The Lizard Man of Lee County

Friday Folklore

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In Part Two of The Bookwyrm Series, Helen comes face to face with the Lizard Man of Lee County, or, as he’s known in the story, the Lizard Man of Bishopville. He’s also considered “of Scape Ore Swamp”.  Either way, he’s a giant, bipedal lizard with a habit of destroying property and eating livestock–and I don’t mean just in The Bookwyrm Series.

As far as folklore goes, the story of the Lizard Man is rather young. Sightings of him can only be traced back to the 1980s. And while there are Native American legends concerning lizards, there are none that take place around Scape Ore Swamp.

The Lizard Man is known as a “cryptid”. That is, an animal that has been sighted but may either be only a legend or a misidentification. Below is the story of the first sighting of the Lizard Man, taken from

The first modern reported sighting of the creature was made by George Holliman Jr. in the Fall of 1987, but it was the report by Christopher Davis, a 17 year old local man that made the Lizard Man famous. Davis said he encountered the creature while driving home from work at 2 AM on June 29, 1988. According to his account, Davis stopped on a road bordering Scape Ore Swamp in order to change a tire which had blown out. When he was finishing up he reported having heard a thumping noise from behind him and having turned around to see the creature running towards him.
Davis said the creature tried to grab at the car and then jumped on its roof as he tried to escape, clinging on to it as Davis swerved from side to side in an effort to throw it off.

After he returned home, Davis’ side-view-mirror was found to be badly damaged, and scratch marks were found on the car’s roof, though there was no other physical evidence of his encounter. “I looked back and saw something running across the field towards me. It was about 25 yards away and I saw red eyes glowing. I ran into the car and as I locked it, the thing grabbed the door handle. I could see him from the neck down – the three big fingers, long black nails and green rough skin. It was strong and angry. I looked in my mirror and saw a blur of green running. I could see his toes and then he jumped on the roof of my car. I thought I heard a grunt and then I could see his fingers through the front windshield, where they curled around on the roof. I sped up and swerved to shake the creature off.”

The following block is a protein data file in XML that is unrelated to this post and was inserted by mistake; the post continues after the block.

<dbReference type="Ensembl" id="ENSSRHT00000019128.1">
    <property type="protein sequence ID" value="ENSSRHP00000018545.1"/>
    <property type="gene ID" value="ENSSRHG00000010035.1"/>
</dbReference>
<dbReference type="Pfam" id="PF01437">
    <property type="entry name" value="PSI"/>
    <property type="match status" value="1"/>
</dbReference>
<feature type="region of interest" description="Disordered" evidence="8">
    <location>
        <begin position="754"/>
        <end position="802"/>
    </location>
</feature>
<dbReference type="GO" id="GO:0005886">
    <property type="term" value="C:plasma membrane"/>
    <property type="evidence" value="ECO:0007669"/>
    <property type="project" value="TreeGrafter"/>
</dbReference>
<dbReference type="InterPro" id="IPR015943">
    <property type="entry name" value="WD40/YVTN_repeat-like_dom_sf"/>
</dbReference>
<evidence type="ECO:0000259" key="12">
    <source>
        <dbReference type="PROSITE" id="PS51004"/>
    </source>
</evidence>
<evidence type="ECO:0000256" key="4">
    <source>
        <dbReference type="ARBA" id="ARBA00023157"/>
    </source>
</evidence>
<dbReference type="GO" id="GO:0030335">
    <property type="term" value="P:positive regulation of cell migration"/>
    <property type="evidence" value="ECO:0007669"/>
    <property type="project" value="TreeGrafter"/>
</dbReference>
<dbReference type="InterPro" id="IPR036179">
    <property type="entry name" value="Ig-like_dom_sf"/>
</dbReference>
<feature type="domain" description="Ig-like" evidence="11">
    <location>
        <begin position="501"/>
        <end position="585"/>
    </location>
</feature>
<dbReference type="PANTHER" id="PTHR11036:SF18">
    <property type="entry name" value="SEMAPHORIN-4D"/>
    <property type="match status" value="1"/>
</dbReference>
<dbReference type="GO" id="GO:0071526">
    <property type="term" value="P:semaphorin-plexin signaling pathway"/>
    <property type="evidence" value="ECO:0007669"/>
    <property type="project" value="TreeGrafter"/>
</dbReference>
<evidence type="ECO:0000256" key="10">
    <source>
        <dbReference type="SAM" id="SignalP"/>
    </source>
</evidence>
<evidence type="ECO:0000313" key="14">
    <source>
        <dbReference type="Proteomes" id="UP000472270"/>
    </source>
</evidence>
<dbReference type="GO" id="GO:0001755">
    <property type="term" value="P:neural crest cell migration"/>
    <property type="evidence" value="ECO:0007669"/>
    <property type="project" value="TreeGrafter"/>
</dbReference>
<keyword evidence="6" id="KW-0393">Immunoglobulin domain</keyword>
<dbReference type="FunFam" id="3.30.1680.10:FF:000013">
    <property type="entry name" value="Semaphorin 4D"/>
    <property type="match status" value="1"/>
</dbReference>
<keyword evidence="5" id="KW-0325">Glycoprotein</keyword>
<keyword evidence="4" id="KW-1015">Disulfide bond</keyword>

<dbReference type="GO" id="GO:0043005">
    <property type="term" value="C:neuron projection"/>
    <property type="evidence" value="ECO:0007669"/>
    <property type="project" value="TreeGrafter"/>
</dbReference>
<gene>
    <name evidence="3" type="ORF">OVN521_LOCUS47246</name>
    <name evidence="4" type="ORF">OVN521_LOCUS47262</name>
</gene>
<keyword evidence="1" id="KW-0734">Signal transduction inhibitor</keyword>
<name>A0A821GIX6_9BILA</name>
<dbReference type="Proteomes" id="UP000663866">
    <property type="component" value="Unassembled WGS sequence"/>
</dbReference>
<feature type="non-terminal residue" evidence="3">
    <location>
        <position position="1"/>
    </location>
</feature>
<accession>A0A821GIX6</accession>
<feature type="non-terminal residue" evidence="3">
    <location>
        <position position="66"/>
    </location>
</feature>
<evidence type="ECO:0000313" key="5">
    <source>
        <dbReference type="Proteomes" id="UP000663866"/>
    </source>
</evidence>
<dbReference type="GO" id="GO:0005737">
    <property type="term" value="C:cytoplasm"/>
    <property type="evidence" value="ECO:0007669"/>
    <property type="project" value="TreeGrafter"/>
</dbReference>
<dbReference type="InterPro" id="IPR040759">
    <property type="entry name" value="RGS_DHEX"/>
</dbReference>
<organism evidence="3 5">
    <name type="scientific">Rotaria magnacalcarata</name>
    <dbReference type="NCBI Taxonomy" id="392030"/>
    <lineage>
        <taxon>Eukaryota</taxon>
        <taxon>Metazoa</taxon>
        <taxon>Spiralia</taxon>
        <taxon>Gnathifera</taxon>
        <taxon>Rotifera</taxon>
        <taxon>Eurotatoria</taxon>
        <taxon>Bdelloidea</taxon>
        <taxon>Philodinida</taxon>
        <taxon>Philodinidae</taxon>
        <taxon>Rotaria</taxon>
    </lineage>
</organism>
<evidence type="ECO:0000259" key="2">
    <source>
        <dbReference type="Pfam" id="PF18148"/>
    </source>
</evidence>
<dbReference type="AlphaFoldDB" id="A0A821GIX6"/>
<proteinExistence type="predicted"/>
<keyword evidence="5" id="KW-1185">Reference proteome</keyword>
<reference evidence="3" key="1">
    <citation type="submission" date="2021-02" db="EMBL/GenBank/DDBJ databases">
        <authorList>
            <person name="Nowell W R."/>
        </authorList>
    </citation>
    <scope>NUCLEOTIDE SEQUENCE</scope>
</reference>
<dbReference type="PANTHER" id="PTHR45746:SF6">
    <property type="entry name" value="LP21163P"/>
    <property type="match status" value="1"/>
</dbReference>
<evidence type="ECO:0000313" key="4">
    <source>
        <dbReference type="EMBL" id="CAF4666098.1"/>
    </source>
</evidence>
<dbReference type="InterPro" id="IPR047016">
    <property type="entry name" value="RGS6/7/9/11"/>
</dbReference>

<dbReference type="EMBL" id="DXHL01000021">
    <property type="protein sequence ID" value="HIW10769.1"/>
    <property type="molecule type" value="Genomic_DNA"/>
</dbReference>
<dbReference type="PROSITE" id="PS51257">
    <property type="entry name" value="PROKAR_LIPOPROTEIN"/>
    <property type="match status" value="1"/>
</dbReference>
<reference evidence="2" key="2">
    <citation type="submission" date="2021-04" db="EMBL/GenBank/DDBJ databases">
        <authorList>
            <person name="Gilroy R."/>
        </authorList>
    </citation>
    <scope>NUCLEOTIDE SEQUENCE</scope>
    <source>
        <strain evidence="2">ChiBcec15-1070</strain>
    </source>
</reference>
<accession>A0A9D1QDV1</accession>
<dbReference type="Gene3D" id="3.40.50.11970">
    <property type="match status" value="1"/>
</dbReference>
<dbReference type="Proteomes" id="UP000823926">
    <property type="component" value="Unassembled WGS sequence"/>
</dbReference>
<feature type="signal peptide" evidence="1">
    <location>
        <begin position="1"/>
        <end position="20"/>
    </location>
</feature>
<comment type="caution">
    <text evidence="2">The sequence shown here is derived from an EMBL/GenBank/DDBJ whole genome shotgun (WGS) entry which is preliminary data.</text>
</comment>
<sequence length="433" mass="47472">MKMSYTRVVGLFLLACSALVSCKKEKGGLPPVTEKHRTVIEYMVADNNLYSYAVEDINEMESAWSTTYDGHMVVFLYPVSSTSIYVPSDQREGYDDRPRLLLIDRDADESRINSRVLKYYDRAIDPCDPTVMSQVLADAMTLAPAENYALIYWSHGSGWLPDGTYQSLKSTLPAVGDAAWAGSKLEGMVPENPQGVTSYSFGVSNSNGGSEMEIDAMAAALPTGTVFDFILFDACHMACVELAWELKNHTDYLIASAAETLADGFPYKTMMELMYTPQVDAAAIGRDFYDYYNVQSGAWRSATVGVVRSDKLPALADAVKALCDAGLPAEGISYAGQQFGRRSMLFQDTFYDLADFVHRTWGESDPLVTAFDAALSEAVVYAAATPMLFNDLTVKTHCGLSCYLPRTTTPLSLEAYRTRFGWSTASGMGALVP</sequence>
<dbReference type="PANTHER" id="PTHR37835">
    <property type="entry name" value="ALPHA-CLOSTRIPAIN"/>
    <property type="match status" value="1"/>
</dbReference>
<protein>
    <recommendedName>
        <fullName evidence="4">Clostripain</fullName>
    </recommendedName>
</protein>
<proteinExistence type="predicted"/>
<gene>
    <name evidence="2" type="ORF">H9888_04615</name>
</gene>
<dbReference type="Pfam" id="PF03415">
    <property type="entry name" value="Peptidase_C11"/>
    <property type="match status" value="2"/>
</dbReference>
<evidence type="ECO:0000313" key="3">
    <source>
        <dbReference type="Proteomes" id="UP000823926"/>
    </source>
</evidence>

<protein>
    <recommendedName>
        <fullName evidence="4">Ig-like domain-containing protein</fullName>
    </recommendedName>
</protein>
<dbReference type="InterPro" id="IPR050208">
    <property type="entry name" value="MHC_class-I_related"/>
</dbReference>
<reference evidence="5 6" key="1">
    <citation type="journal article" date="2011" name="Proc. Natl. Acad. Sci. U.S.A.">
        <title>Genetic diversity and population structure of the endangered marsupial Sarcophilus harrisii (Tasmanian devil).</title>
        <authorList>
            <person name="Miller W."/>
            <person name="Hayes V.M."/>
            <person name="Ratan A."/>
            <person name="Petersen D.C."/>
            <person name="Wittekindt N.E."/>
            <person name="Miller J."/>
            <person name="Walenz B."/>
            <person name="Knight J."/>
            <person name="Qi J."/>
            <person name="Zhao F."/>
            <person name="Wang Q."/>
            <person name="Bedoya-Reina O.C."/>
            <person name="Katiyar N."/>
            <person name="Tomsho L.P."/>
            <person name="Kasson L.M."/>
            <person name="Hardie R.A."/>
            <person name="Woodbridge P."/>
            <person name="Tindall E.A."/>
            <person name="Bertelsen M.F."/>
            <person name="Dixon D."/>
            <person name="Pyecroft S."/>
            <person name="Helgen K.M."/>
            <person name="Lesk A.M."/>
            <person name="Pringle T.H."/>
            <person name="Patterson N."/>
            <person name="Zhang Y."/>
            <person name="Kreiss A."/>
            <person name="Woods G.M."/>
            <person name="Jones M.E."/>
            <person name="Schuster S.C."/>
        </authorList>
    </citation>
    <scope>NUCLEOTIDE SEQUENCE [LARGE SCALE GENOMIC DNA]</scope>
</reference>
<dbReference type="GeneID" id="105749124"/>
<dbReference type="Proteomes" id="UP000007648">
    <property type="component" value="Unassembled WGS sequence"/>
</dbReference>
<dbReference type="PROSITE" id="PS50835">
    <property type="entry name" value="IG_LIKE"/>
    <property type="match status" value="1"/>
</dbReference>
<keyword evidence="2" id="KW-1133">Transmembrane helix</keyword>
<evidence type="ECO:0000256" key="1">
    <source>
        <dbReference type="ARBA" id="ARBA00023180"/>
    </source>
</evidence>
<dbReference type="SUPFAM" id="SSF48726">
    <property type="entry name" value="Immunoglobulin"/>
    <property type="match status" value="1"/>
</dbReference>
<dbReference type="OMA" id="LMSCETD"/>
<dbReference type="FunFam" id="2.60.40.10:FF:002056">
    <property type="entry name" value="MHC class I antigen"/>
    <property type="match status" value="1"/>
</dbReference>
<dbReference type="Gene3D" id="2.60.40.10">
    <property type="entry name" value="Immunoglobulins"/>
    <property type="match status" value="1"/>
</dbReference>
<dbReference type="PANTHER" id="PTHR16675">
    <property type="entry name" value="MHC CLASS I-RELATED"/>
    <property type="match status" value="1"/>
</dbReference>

Two weeks after the Davis sighting the sheriff’s department made several plaster casts of what appeared to be three-toed footprints – measuring some 14 inches (36 cm) in length – but decided against sending them on to the FBI for further analysis after biologists advised them that they were unclassifiable. According to South Carolina Marine Resources Department spokesperson Johnny Evans the tracks neither matched, nor could be mistaken for, the footprints of any recorded animal. Evans also dismissed the possibility that they could have been made by some form of mutated creature.

The sightings attracted tourists interested in seeing the creature and hunters interested in tracking it, and nearby radio station WCOS offered a $1 million reward to anybody who could capture the creature alive. However, reports of the creature began to decline at the end of the summer with the last credible sighting of the year being reported in July. On August 5 Kenneth Orr, an airman stationed at Shaw Air Force Base, filed a report with the police saying that he had encountered the Lizard Man on highway 15, and that he had shot and wounded it. He presented several scales and a small quantity of blood as evidence. Orr recanted this account two days later when he was arraigned for unlawfully carrying a pistol, and the misdemeanor offense of filing a false police report. According to Orr, he had invented the sighting in order to keep stories about the Lizard Man in circulation.

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